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Explain why the propane that is used as a fuel in a barbecue is a gas at room...

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islnds | (Level 1) Valedictorian

Posted October 21, 2013 at 7:34 AM via web

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Explain why the propane that is used as a fuel in a barbecue is a gas at room temperature, but 2-propanol used as a rubbing alcohol is a liquid at room temperature?

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ncchemist | eNotes Employee

Posted October 21, 2013 at 3:53 PM (Answer #1)

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The gas that is used as fuel in an outdoor grill is propane.  When stored in a tank it is actually a liquid but that is only because it is under high pressure.  At atmospheric pressure and room temperature it is a gas.  It is a hydrocarbon composed of three carbon atoms and the associated hydrogens.  The structure is below:


Rubbing alcohol is 2-propanol (also commonly called isopropanol or isopropyl alcohol).  It is a liquid at atmospheric pressure and room temperature.  Its structure is based on propane but it has a hydroxyl group (OH) on the center carbon:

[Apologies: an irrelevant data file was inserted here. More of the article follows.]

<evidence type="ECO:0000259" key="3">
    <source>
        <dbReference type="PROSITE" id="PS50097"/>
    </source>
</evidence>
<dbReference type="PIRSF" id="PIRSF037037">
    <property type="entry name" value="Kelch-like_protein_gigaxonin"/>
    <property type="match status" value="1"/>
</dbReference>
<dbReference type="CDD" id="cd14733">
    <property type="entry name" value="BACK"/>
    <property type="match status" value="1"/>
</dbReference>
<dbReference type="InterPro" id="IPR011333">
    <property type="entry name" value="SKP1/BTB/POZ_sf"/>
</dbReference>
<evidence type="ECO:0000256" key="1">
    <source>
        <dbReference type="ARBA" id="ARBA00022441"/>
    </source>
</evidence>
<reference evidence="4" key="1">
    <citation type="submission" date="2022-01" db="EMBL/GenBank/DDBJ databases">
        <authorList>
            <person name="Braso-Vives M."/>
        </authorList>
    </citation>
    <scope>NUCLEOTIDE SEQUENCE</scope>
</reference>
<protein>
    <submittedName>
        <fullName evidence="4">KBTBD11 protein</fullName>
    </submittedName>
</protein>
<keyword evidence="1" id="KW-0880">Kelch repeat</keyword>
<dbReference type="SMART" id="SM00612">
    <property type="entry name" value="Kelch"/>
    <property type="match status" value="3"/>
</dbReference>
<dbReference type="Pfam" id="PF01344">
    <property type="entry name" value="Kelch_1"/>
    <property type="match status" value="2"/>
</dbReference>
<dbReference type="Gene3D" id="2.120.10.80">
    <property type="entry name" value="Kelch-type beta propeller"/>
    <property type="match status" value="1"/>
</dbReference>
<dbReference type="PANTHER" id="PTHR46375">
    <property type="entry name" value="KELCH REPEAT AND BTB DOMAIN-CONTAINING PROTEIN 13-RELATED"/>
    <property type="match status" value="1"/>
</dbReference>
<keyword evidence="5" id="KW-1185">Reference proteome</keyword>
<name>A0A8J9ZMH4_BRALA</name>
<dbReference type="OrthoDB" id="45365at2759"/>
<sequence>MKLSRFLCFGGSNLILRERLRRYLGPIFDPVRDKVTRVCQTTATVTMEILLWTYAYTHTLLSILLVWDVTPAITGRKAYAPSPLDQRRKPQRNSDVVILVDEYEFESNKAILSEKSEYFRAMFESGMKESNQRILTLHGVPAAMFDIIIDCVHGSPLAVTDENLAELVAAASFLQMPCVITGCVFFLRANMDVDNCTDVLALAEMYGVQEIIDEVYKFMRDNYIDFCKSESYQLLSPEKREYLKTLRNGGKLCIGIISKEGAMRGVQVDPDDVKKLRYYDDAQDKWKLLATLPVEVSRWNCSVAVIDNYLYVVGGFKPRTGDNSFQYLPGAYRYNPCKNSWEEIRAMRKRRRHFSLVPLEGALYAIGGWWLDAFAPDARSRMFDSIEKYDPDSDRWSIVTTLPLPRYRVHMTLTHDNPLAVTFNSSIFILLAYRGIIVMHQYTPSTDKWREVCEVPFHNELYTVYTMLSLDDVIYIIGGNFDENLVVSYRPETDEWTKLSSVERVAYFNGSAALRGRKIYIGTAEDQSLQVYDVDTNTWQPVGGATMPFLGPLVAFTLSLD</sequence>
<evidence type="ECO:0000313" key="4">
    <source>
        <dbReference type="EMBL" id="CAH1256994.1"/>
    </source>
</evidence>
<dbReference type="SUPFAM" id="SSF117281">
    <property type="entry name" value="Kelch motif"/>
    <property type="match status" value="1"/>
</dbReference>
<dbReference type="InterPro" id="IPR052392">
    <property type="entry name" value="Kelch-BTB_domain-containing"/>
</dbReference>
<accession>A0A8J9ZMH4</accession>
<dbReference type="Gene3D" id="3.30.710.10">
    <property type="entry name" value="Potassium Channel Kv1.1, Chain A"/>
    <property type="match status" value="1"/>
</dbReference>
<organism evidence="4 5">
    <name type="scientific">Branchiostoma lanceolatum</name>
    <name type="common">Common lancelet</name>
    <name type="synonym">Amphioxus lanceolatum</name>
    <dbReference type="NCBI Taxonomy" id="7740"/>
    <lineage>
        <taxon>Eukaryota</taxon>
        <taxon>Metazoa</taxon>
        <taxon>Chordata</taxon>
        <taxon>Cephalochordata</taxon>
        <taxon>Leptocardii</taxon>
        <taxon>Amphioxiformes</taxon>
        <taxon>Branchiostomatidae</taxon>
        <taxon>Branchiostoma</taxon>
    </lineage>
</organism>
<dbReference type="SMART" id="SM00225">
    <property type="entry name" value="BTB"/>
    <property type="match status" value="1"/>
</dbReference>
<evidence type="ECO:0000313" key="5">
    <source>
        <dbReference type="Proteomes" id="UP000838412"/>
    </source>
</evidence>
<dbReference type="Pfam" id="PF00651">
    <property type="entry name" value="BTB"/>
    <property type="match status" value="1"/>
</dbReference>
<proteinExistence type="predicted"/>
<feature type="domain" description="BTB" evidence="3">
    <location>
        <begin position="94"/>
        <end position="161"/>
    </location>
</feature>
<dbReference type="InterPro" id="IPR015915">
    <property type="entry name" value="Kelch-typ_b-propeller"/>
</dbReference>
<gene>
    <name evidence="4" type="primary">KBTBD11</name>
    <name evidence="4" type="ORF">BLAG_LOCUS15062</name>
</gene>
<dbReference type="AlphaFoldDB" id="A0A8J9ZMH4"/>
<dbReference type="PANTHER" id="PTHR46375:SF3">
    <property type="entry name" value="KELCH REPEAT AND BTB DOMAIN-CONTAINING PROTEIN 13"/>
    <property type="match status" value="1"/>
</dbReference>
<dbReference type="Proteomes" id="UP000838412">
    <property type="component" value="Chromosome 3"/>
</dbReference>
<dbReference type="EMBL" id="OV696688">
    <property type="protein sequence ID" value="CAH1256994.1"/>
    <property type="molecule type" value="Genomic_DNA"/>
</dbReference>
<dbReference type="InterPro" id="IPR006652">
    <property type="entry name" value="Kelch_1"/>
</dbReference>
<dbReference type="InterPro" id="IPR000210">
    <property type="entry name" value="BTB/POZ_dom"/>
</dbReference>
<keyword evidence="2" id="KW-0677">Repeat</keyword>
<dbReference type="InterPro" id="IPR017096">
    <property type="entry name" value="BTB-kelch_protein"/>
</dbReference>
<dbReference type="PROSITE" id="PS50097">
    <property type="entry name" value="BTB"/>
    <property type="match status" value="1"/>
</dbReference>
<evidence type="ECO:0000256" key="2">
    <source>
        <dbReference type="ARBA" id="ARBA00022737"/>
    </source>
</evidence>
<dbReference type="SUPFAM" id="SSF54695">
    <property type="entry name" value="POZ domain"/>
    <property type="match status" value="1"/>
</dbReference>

The only difference between the two chemicals is the hydroxyl group.  The remarkable thing about the hydroxyl group is that it has the ability to form hydrogen bonds with itself in an intermolecular fashion.  So the hydrogen atom on one hydroxyl group makes a hydrogen bond with the oxygen atom on another hydroxyl group on an adjacent molecule.  This hydrogen bonding network has a stabilizing effect.  Without it (like in propane), the boiling point is so low that it is a gas at room temperature.  With it (like in 2-propanol), the boiling point is raised so that it is a liquid at room temperature.

So the reason that one is a liquid and the other is a gas is because of the hydrogen bonding involved with the hydroxyl group.


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